U.S. Pat. 1,650,244 issued Nov. 22, 1927 describes a process for producing sodium carbonate monohydrate by introducing anhydrous, light soda ash into an established pool of aqueous solution saturated with sodium carbonate monohydrate at temperatures above 35 C. while precipitating solid monohydrate from the aqueous phase, separating and drying the monohydrate product.
U.S. Pat. 3,314,748 discloses the manufacture of dense ash including the step of adding light ash to an established pool aqueous slurry of monohydrate crystals below the transition temperature and separating from the slurry the monohydrate crystals of the desired size.
The low price of sodium carbonate makes only very low cost purification methods economically feasible. The present invention provides a method in which existing equipment and know-how is utilized in the production of the monohydrate. Further, the purification effected by the process of this invention does not require superatmospheric pressure or added solutes. This process is most inexpensive and effective.
The method of the present invention for purifying impure sodium carbonate monohydrate crystals comprises mixing said impure monohydrate crystals with a body of aqueous solution saturated with sodium carbonate monohydrate to form a slurry of said monohydrate crystals in said saturated solution; agitating and maintaining said slurry in a temperature range in which said monohydrate is the stable solid phase until said crystals are substantially purified and separating the thus purified crystals of sodium carbonate monohydrate from said aqueous solution.
In the slurry, the impurities in the monohydrate crystals are largely removed by leaching, the imperfections in the crystals are filled in and fragmentary structures are replaced by solid, uniform crystalline structures. The final product is more dense and less dusty and the chloride content is desirably reduced. The product is more satisfactory and more acceptable in the market for use in glass-making and for other purposes.
Temperatures of the slurry and of the liquor in the recycle lines and in the filter must be maintained in the range of about 35 C. to 108 C. Below 35 C., other hydrates, particularly the heptahydrate and the decahydrate may separate, clogging the lines and producing undesirable crystal forms mixed with the monohydrate crystals. Above the transition temperature of 108 C., monohydrate is converted to anhydrous Na CO which frequently forms fine crystals and these tend to make the finished product dusty. Ordinarily, the process is carried out at atmospheric pressure in equipment open to the air. Under these conditions, the temperature is not likely to rise above 108 C.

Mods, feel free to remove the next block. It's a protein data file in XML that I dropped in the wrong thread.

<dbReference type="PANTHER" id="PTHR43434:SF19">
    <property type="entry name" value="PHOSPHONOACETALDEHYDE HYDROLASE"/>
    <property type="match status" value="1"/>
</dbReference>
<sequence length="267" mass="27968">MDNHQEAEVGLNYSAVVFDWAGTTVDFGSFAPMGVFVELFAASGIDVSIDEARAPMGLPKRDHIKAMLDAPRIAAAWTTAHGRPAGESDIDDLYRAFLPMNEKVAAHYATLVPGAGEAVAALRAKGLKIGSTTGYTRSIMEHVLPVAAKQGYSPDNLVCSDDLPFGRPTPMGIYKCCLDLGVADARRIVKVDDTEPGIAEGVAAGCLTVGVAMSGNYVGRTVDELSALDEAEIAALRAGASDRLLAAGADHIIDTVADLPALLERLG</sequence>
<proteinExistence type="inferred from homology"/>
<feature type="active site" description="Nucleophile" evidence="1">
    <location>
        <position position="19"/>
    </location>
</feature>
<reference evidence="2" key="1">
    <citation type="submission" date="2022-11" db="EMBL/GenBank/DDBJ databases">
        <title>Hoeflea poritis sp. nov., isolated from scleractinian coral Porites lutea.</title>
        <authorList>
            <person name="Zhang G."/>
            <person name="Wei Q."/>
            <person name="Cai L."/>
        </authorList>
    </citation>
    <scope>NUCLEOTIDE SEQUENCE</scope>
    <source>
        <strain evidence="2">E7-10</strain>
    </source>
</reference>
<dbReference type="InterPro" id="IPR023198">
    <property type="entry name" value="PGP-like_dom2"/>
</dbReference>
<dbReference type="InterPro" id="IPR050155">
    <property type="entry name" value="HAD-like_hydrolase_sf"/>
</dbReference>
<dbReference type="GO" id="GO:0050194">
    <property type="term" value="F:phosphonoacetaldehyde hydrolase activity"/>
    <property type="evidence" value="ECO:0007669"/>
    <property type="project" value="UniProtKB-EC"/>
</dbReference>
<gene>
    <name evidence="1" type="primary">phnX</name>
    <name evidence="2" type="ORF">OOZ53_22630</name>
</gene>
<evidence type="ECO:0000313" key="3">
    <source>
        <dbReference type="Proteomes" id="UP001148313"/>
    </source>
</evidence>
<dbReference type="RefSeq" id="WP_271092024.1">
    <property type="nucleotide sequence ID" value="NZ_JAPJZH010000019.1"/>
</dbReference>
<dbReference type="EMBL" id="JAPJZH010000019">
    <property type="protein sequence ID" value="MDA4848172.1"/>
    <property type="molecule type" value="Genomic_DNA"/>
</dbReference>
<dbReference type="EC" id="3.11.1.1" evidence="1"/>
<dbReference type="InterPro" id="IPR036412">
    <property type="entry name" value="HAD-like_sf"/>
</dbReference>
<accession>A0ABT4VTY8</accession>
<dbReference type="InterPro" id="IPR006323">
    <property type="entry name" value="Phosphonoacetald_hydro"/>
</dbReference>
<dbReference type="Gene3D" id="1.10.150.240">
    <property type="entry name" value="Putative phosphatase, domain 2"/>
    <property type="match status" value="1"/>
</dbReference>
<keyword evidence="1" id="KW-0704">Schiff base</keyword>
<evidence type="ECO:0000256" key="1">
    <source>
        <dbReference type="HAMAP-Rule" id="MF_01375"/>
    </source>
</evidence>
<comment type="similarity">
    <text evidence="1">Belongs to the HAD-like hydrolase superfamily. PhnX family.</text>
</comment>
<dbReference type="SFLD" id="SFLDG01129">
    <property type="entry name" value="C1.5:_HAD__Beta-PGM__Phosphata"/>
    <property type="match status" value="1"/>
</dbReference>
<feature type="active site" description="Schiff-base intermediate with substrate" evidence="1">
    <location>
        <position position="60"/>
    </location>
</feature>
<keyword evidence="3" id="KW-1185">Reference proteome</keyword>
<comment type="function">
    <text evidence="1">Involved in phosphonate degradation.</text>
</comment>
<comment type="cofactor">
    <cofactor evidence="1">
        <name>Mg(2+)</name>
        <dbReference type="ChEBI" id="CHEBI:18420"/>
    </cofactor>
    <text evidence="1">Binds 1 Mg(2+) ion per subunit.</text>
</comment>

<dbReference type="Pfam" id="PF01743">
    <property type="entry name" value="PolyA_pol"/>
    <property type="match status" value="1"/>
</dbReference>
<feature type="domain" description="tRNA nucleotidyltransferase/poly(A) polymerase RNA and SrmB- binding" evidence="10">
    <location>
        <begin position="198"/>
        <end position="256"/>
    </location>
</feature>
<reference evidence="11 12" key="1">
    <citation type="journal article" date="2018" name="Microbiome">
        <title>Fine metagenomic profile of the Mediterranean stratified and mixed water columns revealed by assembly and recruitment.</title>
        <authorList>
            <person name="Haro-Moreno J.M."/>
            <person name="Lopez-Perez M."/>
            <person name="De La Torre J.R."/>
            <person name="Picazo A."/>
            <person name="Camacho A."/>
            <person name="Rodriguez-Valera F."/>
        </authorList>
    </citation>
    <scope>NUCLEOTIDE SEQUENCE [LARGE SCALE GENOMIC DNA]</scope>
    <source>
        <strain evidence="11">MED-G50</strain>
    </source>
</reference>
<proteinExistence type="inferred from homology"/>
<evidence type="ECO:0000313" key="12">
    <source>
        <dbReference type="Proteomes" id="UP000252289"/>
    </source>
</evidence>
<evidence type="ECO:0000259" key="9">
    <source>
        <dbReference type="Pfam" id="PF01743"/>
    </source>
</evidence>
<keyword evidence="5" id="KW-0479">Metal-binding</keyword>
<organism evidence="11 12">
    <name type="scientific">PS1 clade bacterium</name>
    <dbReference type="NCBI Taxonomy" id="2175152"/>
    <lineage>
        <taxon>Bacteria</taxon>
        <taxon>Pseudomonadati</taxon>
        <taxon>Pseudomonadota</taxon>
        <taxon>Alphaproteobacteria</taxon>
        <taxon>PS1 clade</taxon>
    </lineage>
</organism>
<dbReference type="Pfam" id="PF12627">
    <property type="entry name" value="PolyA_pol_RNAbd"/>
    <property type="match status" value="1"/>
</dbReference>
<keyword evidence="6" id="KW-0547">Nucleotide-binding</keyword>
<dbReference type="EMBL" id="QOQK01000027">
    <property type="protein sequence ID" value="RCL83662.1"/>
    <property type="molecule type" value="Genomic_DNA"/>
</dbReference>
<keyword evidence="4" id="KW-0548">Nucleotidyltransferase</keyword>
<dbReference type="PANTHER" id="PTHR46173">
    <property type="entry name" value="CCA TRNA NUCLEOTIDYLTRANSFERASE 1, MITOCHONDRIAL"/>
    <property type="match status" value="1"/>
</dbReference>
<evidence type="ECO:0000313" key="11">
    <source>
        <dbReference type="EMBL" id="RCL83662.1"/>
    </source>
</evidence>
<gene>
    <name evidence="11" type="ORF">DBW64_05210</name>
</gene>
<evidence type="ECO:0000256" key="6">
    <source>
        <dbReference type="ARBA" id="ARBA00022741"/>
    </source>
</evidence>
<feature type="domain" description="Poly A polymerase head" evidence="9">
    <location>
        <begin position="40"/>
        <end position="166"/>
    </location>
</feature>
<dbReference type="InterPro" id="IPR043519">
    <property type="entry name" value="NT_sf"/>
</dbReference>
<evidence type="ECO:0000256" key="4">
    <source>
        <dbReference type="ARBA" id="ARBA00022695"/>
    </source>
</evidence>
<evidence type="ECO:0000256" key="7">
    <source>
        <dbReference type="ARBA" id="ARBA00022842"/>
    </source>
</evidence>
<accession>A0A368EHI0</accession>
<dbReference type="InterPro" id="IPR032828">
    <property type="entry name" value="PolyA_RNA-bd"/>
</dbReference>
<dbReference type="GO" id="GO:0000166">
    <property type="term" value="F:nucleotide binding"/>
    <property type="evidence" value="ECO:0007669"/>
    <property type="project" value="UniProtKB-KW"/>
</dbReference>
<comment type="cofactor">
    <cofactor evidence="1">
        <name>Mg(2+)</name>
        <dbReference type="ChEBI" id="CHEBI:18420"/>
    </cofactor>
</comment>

The time of contact of the impure monohydrate with the slurry is controlled to produce the desired degree of 3 purification. Ordinarily a minimum period of 10 minutes is considered adequate to eifect purification satisfactory for many purposes. Somewhat longer periods result in better purity but, after one hour, little additional purification is elfected. The suitable contact time in the slurry is thus from about 10 to 60 minutes.
The solids content of the slurry may vary suitably up to about 50% solids and still be adequately stirrable and pumpable, using suitable equipment. A solids content of about 30 to 35% is convenient and, in continuous operation, is maintained at about this level. In batch operation, the slurry is built up to about this level and the period of digestion is continued after the solids addition is completed until a satisfactory degree of purification is obtained.
In the accompanying figure, light soda ash is charged via line 1 to turbohydrator 2 together with water via line 3 and/or recycle mother liquor via line 4 and/or dissolved off-size product via line 24. The proportion of Water introduced into turbohydrator 2 is sufiicient to convert the anhydrous light ash to monohydrate and to make up vaporization losses via line 25. The monohydrate formed in turbohydrator 2 is discharged via line 5 into slurry tank 6 together with sufficient mother liquor introduced via line 7 to form a slurry containing up to about 50% solids. The solids content is adjusted to be conveniently pumpable, preferably about 35 solids. After suitable residence time in slurry tank 6, the slurry is transferred via line 8 to filter '9 and the solids are washed on the filter by an aqueous solution of sodium carbonate, preferably saturated with monohydrate, introduced via line 10. Filtrate and washings pass via line 11 to surge tank 12 and from there are recycled via lines 13 and 4 to turbohydrator 2 and via lines 13 and 7 to slurry tank 6. A portion of the filtrate is purged via line 14.